"The trends as we go forward, looking ahead over a number of years, suggest that we need to be mindful of what appears to be a probability of declining income," Lawton said. "It might be wise for us to think about what are the critical things...Why do we exist as General Synod? What is our purpose, what is the priority in terms of funding?"

More than 90% of General Synod's net income comes from the dioceses, Lawton said, but almost all of them are "having some conversations" about their own financial future. Given this, he said, "if everything continues as is, the day is going to come when we're going to have to make some very hard decisions."

Those "hard decisions" include the massive shutting of parish doors across the country, shutting down the Church's endless "social justice" commitments, nixing global "reconciliation" gabfests with fellow Anglicans, even as the last queer couple declares their love for each other using bogus Rites, with church officials locking the doors behind them, never more to return. As coffers empty, so go the churches.

Church authorities noted that the numbers from diocesan giving hover around $8 million. Chump change by TEC standards, but lofty for the ACoC.

There is profound irony in that one 2018 budget item, is the hiring of two new full-time suicide prevention workers in the Indigenous Ministries department. These positions, said an administrator, were highly needed. No one, apparently, is entertaining the possibility that the denomination itself might need to hire a full-time suicide prevention watch bishop to prevent the inevitable.

That another budget item of $460,000 to the Anglican Fund for Healing and Reconciliation apparently does not mean healing or reconciling with GAFCON or orthodox archbishops of the Global South. That is a reconciliation bridge too far.

In a prescient question-and-answer session, John Chapman, bishop of Ottawa, said that like many dioceses, his own was facing shrinking contributions from parishes, but increasing demands for ministry. He asked what plans the national church had to raise money in new ways--echoing a similar question he had brought before CoGS two years earlier.

The answer, of course, is nothing. Why would anyone give to an organization that has lost its way, has no discernible mission or ministry goals, with endless talk about justice but nothing about righteousness; of gonads, rather than the gospel.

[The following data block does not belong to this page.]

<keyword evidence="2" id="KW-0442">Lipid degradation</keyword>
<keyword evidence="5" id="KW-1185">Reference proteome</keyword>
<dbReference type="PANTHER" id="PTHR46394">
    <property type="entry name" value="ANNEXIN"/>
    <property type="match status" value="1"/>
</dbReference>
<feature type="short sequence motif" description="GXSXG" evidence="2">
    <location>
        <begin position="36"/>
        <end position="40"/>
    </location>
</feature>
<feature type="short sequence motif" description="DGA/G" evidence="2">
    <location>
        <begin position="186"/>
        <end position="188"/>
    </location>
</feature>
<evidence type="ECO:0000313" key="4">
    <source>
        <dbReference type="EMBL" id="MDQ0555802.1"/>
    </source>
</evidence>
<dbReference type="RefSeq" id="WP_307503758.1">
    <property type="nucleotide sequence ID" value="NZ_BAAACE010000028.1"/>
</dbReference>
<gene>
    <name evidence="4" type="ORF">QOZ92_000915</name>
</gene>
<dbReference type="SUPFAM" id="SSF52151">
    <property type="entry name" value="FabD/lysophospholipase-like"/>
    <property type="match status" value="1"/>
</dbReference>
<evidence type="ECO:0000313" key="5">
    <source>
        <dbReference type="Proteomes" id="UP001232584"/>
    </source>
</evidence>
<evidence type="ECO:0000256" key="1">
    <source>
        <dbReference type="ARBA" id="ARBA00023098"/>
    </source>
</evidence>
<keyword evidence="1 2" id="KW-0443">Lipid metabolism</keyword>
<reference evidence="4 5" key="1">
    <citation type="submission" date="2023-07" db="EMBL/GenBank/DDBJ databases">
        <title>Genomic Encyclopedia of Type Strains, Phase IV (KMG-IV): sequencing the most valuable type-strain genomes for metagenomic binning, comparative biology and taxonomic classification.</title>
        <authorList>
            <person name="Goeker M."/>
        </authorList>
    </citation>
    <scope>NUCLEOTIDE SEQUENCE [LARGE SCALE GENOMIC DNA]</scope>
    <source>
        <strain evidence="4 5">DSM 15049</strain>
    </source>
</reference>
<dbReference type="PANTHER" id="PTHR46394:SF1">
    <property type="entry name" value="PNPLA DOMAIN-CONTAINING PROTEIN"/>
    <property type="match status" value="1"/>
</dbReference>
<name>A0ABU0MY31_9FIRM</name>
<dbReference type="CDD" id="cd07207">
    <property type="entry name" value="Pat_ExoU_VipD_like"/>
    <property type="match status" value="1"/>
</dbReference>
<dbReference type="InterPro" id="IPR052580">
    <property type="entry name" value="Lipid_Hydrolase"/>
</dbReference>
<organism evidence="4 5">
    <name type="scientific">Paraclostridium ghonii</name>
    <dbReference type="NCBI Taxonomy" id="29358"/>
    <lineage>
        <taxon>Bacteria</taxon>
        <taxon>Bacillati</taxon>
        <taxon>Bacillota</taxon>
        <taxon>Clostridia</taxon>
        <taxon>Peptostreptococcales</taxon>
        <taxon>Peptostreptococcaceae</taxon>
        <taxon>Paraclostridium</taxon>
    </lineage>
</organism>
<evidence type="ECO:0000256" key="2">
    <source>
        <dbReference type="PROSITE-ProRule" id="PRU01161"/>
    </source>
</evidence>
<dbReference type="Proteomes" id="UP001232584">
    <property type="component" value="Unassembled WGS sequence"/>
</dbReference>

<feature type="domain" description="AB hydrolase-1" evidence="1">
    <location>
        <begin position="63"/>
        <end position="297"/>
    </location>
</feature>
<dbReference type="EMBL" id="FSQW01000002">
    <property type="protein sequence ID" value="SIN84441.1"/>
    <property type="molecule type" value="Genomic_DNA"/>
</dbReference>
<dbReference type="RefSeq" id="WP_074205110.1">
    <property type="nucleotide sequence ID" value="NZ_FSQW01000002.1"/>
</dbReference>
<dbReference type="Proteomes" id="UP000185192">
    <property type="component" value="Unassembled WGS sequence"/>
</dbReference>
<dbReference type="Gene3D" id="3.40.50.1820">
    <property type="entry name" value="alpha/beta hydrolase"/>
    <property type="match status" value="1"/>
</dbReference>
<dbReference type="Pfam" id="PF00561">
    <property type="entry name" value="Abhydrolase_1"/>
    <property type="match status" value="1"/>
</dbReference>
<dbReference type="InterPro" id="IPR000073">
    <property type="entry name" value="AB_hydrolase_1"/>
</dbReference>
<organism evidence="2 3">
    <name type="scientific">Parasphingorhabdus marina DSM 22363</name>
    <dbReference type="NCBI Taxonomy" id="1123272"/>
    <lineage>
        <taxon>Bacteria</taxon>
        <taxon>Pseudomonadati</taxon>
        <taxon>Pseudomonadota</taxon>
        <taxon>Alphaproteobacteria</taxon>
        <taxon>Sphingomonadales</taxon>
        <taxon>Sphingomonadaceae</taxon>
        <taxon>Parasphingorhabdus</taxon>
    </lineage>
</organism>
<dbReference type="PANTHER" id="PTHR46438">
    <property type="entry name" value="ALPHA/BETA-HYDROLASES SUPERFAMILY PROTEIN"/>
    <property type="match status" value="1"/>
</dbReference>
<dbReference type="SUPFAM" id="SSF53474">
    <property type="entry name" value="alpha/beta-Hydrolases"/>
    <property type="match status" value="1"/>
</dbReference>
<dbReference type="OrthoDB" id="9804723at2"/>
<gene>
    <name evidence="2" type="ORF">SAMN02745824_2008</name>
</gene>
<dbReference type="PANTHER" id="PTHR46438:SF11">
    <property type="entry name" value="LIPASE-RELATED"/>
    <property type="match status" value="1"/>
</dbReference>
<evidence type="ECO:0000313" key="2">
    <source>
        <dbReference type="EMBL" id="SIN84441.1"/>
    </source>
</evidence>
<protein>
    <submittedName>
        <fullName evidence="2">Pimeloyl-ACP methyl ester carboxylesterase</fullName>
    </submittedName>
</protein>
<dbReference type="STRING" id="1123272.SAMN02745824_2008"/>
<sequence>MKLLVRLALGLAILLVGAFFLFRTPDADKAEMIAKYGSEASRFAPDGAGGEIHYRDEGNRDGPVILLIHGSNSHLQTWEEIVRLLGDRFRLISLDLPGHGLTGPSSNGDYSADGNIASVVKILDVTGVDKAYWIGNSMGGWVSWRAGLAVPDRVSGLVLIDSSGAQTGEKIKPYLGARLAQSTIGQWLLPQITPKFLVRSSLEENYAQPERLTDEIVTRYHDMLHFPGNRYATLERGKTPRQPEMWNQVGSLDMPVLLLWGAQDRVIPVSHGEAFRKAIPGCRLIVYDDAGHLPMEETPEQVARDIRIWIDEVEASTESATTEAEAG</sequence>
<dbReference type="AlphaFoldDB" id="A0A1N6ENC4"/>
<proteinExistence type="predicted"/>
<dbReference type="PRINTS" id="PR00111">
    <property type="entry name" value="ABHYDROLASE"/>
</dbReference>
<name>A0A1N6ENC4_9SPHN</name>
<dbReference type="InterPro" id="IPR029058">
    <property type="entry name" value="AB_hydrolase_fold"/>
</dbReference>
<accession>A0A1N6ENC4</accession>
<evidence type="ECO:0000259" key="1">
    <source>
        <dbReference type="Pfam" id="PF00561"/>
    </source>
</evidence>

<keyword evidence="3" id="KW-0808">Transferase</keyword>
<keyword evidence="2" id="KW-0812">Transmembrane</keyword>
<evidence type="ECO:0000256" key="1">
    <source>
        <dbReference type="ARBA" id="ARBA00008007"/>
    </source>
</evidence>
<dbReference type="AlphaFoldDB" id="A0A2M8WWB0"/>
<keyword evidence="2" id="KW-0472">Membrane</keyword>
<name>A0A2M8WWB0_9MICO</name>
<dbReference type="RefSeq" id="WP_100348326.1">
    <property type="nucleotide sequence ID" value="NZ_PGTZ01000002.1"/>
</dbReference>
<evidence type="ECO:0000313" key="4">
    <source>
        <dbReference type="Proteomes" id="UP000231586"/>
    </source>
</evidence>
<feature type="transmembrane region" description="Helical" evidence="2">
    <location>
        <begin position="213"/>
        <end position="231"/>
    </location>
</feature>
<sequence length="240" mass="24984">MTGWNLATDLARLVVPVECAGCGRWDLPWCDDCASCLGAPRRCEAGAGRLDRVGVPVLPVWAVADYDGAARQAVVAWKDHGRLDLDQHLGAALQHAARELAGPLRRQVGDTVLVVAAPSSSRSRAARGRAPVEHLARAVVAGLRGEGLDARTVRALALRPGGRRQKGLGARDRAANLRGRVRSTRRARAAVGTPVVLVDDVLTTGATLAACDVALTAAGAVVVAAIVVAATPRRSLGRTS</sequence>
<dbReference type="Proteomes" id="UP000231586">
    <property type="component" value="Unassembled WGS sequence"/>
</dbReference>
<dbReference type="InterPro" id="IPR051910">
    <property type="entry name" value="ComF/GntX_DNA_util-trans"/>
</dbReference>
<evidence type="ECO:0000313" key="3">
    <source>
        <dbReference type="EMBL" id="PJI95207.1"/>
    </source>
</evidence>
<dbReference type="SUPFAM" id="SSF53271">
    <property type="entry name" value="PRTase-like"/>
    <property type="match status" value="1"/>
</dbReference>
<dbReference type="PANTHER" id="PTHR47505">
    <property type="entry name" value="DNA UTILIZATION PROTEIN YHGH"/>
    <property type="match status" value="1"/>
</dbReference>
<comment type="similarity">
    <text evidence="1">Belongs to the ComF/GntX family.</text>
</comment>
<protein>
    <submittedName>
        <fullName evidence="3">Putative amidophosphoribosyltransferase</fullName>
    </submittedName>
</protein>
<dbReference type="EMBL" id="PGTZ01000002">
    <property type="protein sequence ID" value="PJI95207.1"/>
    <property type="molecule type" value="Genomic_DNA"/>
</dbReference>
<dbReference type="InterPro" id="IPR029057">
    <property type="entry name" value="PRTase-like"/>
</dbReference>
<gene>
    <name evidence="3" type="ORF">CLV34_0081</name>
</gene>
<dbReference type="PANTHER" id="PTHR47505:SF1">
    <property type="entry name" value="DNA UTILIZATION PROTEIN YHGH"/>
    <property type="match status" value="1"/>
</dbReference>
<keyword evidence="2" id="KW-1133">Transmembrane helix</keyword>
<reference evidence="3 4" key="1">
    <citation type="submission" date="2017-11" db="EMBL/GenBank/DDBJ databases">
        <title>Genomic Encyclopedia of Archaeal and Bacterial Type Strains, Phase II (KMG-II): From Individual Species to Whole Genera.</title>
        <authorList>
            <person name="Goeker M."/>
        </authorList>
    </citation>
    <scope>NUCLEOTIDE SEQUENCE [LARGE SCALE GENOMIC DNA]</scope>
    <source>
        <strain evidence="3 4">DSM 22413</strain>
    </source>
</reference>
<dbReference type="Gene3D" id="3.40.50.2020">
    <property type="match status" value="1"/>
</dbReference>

Archdeacon Michael Thompson, General Secretary of the Anglican Church of Canada, said it is necessary to "begin a conversation" about the principles and values the church brings to its decision-making in light of the financial challenges it's facing. It's important that CoGS have such a discussion, he said, "before we reach the kind of crisis that might come, and all of a sudden we're making panicky decisions that aren't well-developed."

Regrettably, that ship has sailed. Post-modern churches like the ACoC are totally irrelevant to Millennials and Generations of X, Y and Z. They don't care and they won't come to the ACofC or the United Church of Canada, a denomination that is sinking faster than a stone in water.

Also under scrutiny is the future of the Anglican Journal, the official mouthpiece of the Church. Can it continue to exist in print form and be free to determine its own content? It is expected to release its preliminary results next spring, according to the Council of General Synod (CoGS). Probably not. TEC got rid of its hard copy publication years ago with news now coming online through websites and boot-licking blogs.

Its editors are also looking into the desirability of keeping the Journal editorially independent--free to determine its own content without external direction. Watch out if it should deviate from the liberal/revisionist party line. There are severe penalties for that.

Sustainability is now the watch word of the day and $400,000 a year is more than the denomination has to keep it afloat in its present form. Indeed, sustainability is the key word for the whole church as it moves forward into an uncertain future.

"It's important to hear stories we might not want to hear...the truth sets us free," said someone. Indeed, that is the truth. Perhaps this story is the first step. If not, then collapse is inevitable. It is only a matter of time.

END